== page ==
Musically speaking, there are at least two kinds of visionaries. First there are those who, like Kurt Cobain or Chuck D., see how things are in the world and describe those things eloquently. Then there are visionaries like Brian Wilson and Kool Keith who see whole different worlds inside their heads and try to let them out.
In Keith's case, the vision began during his tenure as a member of the Ultramagnetic MCs, a space-age, intergalactic, Hip Hop crew whose 1988 song, "Give the Drummer Some," contained the "smack my bitch up" lyric that Prodigy sampled to some controversy last year.
Since penning that memorable line, Keith has adopted and inhabited various characters with aplomb, such as a serial killer on his recently self-released Dr. Dooom and the time-traveling, Jupiter-born gynecologist on 1996's critically acclaimed Dr. Octagon. Now, having "killed" the Dr. Octagon character on the Dooom record, Keith puts on a plastic pompadour wig and sticks his neck out on his latest release, Black Elvis/Lost in Space.
Keith is, to put it mildly, eccentric. In a half-hour conversation he rarely stays on topic, circling around the periphery, making his point about the record industry by discussing soundtracks and "political climates." He speaks in almost his own language, where tone and inflection are as important as the actual words he chooses. Even with the clarity of thought on his albums and his wicked sense of humor, he seems an unlikely savior of Hip Hop.
"I understand myself," Keith says at one point, before admitting he's, well, different. "I like to hang out and do regular things and go look in the malls. (But) I have weird timing. One minute I'll be going to buy a pack of M&Ms, and the next minute I'll be trying to go to anything that's totally different, time wise. I'm not predicted to eat breakfast at 9 o'clock in the morning, I might get a box of cereal at midnight. I'll go have a different taste for something different at a very weird expectation time."
He also shows his taste for something different on his records. His music gives nods to his old-school roots. Instead of sampling a song wholesale (are you paying attention, Will Smith?), Keith uses simple keyboards and organs, lots of fuzzed Moogs, and basic drum patterns to keep the mix from being cluttered. Tunes are built layer by elementary layer and centered on Keith's outlandish rhymes, which tackle lesser MCs, office work and conformity. They are sometimes nothing more than just colorful strings of words. In a Rap climate of brags and boasts, Keith really does seem like an alien.
"Everybody is programmed like a robot. I'm not trendsetting in my standards of life. Even when it comes to choosing clothing and colors and what I want to wear for the day. Even if it's an outfit or a basketball jersey," he explains. "It's like a trend. Everybody will buy a Chicago Bulls uniform, or everybody will go buy the Lakers or the Knicks jersey because they're common. But me, I'll buy the expansion team's. If a new basketball team came out tomorrow, I'm going to buy the jersey because it's different, and it looks obnoxious to the human eye.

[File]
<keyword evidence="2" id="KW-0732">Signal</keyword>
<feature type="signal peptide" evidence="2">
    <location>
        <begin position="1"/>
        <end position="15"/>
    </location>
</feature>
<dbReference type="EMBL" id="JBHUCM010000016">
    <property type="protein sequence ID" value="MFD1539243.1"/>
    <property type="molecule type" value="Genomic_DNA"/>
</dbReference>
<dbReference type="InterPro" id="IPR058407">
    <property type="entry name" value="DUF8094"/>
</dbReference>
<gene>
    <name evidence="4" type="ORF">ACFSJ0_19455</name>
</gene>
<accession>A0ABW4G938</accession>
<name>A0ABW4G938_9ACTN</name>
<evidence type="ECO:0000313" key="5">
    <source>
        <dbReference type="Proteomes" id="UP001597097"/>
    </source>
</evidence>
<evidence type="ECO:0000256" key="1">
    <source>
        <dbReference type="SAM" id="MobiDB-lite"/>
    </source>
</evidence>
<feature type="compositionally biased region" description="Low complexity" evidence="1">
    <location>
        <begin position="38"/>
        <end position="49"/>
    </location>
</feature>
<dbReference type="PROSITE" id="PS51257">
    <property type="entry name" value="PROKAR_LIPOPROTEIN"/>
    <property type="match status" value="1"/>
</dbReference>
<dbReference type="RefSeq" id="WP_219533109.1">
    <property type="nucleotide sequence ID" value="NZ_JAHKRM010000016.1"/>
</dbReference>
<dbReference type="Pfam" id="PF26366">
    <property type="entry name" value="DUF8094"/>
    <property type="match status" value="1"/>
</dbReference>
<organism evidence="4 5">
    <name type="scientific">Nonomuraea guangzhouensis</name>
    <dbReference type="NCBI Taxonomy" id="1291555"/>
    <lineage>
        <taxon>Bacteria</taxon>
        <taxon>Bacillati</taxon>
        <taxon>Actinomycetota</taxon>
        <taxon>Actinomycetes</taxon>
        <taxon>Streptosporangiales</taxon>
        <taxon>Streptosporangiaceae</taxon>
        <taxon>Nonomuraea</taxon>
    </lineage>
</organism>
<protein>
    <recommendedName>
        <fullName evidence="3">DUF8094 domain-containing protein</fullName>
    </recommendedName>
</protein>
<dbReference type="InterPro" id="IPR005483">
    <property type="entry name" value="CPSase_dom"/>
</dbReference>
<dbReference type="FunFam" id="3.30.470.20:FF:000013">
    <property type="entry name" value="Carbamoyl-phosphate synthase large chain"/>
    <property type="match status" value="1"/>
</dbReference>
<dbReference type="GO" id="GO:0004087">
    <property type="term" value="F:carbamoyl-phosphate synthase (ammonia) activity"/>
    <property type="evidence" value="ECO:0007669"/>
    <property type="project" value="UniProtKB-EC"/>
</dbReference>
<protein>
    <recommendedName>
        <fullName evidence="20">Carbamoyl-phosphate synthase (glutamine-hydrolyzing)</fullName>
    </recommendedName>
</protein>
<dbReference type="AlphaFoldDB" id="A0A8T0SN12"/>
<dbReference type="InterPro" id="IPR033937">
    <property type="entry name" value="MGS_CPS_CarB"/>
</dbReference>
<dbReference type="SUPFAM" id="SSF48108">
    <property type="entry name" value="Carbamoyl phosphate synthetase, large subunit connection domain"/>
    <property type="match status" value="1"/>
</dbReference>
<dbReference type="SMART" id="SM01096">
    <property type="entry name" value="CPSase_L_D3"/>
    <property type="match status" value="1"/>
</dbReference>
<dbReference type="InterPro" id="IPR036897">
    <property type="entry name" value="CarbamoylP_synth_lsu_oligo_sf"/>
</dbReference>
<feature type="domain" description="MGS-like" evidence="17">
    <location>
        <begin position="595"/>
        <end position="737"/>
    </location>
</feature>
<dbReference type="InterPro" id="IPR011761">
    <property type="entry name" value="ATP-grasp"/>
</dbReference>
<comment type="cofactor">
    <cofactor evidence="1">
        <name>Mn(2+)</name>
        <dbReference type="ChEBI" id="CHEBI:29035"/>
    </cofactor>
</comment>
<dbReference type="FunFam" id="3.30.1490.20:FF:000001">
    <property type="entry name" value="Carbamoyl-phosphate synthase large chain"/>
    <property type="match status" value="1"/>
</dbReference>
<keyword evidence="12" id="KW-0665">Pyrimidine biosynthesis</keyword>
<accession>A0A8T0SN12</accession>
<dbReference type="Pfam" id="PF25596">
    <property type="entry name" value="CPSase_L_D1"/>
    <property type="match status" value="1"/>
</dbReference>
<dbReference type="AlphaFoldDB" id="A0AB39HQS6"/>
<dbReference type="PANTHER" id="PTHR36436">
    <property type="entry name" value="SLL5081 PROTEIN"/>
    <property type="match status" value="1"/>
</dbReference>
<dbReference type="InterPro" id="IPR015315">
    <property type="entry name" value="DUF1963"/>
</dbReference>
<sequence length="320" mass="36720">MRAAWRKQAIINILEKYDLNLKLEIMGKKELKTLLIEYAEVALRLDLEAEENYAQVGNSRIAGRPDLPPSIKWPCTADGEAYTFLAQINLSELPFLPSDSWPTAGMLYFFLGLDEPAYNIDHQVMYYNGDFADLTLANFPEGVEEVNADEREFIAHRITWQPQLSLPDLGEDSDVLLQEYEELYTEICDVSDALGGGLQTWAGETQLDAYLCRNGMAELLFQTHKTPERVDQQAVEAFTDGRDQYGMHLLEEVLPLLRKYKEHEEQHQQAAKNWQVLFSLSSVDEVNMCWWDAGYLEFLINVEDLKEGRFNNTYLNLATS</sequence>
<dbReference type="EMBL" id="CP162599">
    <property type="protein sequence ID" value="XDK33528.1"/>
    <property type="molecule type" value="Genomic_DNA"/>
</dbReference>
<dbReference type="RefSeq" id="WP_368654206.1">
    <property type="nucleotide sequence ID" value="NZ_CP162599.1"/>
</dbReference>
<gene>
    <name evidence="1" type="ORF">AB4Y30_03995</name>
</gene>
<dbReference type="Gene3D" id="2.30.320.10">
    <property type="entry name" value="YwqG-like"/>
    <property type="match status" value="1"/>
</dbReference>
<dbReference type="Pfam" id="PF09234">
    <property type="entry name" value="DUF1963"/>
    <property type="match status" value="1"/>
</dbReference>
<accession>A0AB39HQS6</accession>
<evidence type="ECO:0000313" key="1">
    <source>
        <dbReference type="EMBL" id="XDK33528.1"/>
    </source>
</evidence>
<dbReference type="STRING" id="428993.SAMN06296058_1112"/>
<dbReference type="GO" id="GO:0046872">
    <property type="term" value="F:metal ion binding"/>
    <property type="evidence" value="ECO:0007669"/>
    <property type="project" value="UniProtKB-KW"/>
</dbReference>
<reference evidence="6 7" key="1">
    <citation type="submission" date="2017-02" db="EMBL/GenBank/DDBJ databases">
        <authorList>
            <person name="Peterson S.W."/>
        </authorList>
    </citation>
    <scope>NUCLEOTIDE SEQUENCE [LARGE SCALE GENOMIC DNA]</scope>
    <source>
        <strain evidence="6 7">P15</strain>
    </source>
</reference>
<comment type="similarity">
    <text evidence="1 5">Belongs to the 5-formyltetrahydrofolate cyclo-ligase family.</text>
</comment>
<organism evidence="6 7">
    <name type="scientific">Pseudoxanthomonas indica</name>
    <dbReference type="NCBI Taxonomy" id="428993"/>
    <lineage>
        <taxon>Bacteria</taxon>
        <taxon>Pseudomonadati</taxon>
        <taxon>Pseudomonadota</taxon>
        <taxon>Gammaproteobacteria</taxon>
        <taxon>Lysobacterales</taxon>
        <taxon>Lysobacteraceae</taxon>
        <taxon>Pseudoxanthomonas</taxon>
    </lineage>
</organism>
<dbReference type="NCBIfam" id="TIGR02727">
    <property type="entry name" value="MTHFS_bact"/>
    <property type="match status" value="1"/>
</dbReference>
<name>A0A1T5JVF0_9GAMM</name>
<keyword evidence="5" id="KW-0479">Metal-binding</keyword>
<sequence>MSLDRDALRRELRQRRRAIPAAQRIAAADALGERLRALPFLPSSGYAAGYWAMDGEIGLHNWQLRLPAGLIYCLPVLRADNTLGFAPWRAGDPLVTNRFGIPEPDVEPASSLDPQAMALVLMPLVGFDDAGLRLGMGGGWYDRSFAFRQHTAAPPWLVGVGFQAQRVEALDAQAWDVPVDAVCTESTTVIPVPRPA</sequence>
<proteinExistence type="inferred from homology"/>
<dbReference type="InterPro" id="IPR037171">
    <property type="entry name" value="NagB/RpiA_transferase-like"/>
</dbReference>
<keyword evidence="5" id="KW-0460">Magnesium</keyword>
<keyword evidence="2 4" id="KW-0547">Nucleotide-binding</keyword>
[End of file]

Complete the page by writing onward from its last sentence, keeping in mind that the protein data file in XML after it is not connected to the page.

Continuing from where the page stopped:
"I prey on the alternate, I like that. I like when everybody else is trying to be wearing a bald head, I go grow an afro. I like when everybody wears an afro, and I go bald-headed or I wear a wig."
"I love the energy of it," he continues. "I love being unique. I feel that I'm doing things that, people are eventually going to follow me anyway, but it's just my way of doing it. I'm not the normal type of artist. I live in the era of (adopts nerdy voice) 'I gotta make the R&B record that's nice. I gotta wear the clothes that match the video background. It has to be a beautiful, lovely background.' (For me) it has to be unorthodox at all times. People like peanut-butter-and-jelly sandwiches — it's common. Milk and cereal is common. I may mix Sprite with my Hawaiian Punch. I crave a different taste. I like different things. I like to make something new. I feel good."
He may change his look and moniker as he looks for new flavors, but the concepts don't outweigh the music: They just provide different jumping-off points. While Black Elvis is not as unified as Octagon or Dooom, Keith could rap the contents of a medical dictionary and make it sound funky. As Black Elvis he addresses the real-life music industry and an altogether illusory counterpart in which he's as big as the King himself. One minute he anxiously waits for his record to come out, plans the marketing and touring and demands that his posters be as "big as the Beastie Boys." The flow of the song is choppy and fast, but Keith never loses direction, even as his fantasies begin to overtake reality. Soon Black Elvis is turning down recording sessions with Prince and drinking beer with Steven Spielberg and Garth Brooks.
"I don't need a lot of individuals to make a record; I'm a group within myself," Keith says. "Whereas a lot of groups have to collaborate and be with a lot of different people, I think I have so much energy within myself. I like Black Elvis. I think it's totally entertaining to myself. It gives Rap something different. It's not the same thing actually being seen. I'm just saying there are different compartments to choose from. You don't have to be locked into, 'I'm thugged out.' Or how much ice (diamonds) I have, how many houses I own — there's other parts of Rap, there's other subjects."
And in the background a familiar squiggly keyboard sound is heard. Keith, are you listening to your own record?
"Of course," he laughs. "I listen to my music all the time."
It's Keith's world. We're just lucky to get the occasional transmission from it.
KOOL KEITH is at Annie's on Sept. 9 with DJ Spooky.